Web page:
'Threat to life' warning for Ironbridge as 40 evacuated amid fears river may reach 'unprecedented' levels
A 'danger to life' flood warning remains in place for Ironbridge today, as police warned there is now 'a strong possibility water could over top the temporary flood barriers currently in place'.
About 40 people in affected areas have been asked to evacuate, with police warning 'unprecedented' levels may put authorities in a position where they are unable to rescue residents.
The river is expected to peak in the early hours of Wednesday morning.
West Mercia Police Chief Superintendent Tom Harding said: “The levels of the river in Ironbridge are set to rise to unprecedented levels with a strong chance they could overtop the temporary flood barriers.
"Our absolute priority is the safety of local residents and we would strongly advise those who live in the affected area to evacuate, we know people don’t want to leave their homes but we are only giving this advice as we believe it is absolutely necessary.
“We are working very closely with our emergency response partners to ensure plans are in place should the water overtop the barrier however at the moment we don’t know what impact that will have but my warning is we may be in a position where we can’t rescue residents who don’t leave their home.”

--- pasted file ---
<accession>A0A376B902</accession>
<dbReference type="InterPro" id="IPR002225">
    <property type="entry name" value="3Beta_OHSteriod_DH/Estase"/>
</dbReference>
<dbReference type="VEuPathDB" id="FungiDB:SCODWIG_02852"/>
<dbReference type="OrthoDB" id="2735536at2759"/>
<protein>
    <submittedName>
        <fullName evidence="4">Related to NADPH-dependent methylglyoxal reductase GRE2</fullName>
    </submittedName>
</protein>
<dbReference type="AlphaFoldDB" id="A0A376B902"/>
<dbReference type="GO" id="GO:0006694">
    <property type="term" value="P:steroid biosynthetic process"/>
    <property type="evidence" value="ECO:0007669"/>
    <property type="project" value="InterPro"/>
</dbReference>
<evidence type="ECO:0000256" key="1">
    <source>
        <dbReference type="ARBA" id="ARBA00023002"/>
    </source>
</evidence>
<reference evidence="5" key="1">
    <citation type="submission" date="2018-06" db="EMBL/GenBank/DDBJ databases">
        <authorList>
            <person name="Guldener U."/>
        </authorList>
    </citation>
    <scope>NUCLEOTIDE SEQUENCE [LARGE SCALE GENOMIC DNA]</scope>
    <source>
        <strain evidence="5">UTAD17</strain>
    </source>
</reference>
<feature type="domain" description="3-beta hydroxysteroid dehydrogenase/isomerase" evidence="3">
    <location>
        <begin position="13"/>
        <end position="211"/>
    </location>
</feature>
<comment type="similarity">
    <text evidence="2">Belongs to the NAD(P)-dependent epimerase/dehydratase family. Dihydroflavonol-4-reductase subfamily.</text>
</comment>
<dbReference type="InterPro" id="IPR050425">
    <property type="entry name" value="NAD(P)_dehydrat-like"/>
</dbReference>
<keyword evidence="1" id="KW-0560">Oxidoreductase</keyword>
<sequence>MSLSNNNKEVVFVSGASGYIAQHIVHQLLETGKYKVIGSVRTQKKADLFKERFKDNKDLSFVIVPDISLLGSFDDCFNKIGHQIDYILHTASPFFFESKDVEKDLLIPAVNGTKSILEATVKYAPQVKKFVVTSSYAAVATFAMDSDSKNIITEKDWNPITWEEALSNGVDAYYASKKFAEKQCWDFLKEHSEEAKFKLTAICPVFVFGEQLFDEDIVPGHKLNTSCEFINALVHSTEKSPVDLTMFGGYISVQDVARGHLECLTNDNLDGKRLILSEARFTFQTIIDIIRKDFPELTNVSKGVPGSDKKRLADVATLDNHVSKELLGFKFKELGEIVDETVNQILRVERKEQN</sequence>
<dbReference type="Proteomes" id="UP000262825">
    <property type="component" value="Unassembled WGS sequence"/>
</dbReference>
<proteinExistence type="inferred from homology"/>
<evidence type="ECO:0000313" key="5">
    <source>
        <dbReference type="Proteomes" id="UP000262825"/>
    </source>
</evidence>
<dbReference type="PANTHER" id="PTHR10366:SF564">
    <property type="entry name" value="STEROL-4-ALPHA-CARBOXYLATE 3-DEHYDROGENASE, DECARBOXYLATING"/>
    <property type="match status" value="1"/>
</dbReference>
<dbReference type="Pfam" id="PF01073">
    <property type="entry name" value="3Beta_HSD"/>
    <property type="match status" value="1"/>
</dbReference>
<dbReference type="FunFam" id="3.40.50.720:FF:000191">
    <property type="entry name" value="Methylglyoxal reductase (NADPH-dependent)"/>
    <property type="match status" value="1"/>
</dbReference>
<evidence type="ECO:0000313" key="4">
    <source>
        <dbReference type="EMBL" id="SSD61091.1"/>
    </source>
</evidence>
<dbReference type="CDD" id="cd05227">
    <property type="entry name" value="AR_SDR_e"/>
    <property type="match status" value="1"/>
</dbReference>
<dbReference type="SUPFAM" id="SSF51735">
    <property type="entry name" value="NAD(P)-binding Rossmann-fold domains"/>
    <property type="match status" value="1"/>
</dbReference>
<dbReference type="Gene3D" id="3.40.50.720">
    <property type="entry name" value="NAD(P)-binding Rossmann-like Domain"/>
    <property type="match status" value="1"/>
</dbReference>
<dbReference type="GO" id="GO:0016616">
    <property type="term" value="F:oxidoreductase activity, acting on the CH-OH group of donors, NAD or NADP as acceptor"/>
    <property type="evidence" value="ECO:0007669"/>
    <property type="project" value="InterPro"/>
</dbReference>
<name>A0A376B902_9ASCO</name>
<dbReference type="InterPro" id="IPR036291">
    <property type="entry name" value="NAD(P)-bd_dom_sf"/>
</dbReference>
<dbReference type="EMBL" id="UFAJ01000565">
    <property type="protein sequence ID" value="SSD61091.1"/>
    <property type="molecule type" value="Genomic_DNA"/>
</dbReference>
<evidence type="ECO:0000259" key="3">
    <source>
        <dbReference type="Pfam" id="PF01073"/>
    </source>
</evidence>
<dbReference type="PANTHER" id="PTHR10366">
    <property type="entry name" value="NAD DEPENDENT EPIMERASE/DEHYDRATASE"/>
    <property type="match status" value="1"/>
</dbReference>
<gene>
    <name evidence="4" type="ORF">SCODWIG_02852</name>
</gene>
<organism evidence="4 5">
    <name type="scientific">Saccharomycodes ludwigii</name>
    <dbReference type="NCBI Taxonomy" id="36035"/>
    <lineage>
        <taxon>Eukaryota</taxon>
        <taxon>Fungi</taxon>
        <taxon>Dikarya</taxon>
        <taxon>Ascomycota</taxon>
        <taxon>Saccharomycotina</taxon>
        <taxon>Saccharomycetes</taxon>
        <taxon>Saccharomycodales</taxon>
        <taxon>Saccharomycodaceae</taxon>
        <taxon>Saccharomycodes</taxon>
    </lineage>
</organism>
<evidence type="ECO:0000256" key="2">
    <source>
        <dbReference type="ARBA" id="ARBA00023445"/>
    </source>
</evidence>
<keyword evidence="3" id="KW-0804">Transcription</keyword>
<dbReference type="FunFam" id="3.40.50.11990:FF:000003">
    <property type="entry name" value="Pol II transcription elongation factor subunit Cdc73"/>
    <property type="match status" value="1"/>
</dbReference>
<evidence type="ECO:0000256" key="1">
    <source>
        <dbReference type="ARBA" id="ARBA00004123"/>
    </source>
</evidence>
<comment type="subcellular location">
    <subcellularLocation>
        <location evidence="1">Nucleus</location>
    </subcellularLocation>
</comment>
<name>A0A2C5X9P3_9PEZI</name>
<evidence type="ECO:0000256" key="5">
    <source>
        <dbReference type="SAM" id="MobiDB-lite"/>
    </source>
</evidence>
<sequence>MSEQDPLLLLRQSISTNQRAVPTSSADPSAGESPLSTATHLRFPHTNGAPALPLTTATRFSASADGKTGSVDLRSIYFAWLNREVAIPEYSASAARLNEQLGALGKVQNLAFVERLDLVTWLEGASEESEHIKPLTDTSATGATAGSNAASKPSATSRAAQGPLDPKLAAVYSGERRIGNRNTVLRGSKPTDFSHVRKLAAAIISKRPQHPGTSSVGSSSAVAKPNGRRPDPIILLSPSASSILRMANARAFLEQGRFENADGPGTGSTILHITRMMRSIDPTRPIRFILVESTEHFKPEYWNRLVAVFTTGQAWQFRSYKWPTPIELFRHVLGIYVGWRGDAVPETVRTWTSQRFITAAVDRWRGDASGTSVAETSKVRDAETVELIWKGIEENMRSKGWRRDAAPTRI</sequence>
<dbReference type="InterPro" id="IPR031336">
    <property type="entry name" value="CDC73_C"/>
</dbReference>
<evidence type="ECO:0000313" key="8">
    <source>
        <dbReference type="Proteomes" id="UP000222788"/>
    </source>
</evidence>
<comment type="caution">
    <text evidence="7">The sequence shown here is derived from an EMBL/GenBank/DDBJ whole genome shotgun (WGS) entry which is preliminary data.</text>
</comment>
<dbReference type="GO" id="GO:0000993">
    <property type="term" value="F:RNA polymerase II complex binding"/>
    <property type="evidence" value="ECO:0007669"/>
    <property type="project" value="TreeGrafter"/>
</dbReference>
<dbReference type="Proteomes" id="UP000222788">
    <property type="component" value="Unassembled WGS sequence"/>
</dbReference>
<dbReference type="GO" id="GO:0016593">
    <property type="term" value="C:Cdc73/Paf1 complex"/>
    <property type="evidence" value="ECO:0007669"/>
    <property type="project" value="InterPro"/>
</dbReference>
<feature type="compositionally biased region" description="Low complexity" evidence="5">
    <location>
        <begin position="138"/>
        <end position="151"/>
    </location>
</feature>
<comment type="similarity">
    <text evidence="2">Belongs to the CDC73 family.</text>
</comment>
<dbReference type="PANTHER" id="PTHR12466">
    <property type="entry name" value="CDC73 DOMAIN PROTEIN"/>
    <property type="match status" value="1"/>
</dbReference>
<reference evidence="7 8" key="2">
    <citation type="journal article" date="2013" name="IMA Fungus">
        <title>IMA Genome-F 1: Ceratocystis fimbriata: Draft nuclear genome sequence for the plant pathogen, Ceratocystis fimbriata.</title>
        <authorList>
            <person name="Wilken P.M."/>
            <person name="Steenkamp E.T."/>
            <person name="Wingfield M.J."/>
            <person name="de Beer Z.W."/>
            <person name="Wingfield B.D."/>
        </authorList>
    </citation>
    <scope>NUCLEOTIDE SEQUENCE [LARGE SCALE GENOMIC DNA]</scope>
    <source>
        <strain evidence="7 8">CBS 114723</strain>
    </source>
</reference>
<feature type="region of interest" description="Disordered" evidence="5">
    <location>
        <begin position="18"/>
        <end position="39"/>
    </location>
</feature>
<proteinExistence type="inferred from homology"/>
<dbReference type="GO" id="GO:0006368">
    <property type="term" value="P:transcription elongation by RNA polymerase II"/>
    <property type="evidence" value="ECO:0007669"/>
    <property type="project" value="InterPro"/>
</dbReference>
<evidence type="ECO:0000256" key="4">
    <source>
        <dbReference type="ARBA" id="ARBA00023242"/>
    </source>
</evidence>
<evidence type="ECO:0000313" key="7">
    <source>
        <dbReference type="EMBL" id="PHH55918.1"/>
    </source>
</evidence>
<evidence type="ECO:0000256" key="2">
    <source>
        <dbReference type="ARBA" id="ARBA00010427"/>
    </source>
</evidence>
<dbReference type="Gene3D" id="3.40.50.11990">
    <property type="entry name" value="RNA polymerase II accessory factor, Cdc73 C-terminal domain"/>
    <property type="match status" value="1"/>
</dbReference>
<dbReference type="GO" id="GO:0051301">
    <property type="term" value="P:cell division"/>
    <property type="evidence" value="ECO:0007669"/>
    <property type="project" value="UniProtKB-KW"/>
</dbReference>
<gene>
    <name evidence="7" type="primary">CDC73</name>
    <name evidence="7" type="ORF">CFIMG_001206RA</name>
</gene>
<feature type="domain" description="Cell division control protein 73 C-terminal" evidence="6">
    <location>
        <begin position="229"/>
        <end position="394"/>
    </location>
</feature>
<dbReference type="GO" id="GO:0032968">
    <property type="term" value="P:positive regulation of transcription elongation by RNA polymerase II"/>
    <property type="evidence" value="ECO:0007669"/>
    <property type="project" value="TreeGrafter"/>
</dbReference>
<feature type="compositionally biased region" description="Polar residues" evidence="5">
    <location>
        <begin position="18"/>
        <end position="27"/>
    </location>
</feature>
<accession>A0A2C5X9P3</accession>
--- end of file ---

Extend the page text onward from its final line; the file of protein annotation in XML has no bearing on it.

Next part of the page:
A rest centre for any residents affected is open 24/7 at the Tontine Hotel in Ironbridge. Hotel accommodation is available for any residents who leave their home.
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Coalbrookdale Primary school is closed today and will be closed tomorrow.
Telford & Wrekin Council said: "We ask that everyone avoids the area as it is not safe and we do not want anything to hinder the hard work of the teams on the ground.
"Please help and look out for others in the local community if you can especially the elderly and vulnerable.
"We have done all we can to help and now we just need to pull together and support those who need some assistance.
"Thank you for your cooperation and as always please make anyone you need to aware of these important messages."
The Environment Agency said it expected river levels to stay high throughout the week, and that it was closely monitoring the situation.
"Our incident response staff are liaising with emergency services regarding the temporary flood barriers at Ironbridge," it said.
"Please move possessions and valuables to safety and have a bag ready with vital items like medicines and insurance documents. Please follow advice from emergency services."
Meanwhile, a waterlogged pitch has caused tonight's National League North against Curzon Ashton to be postponed, says AFC Telford United.
"A new date will now be arranged at a later date to allow as much time as possible for the pitch to dry out," said the team.
Emergency services, representatives of the council and of utility companies were also out in force, filling the usually busy stretch of road along the Severn with ambulances, police cars and work vans.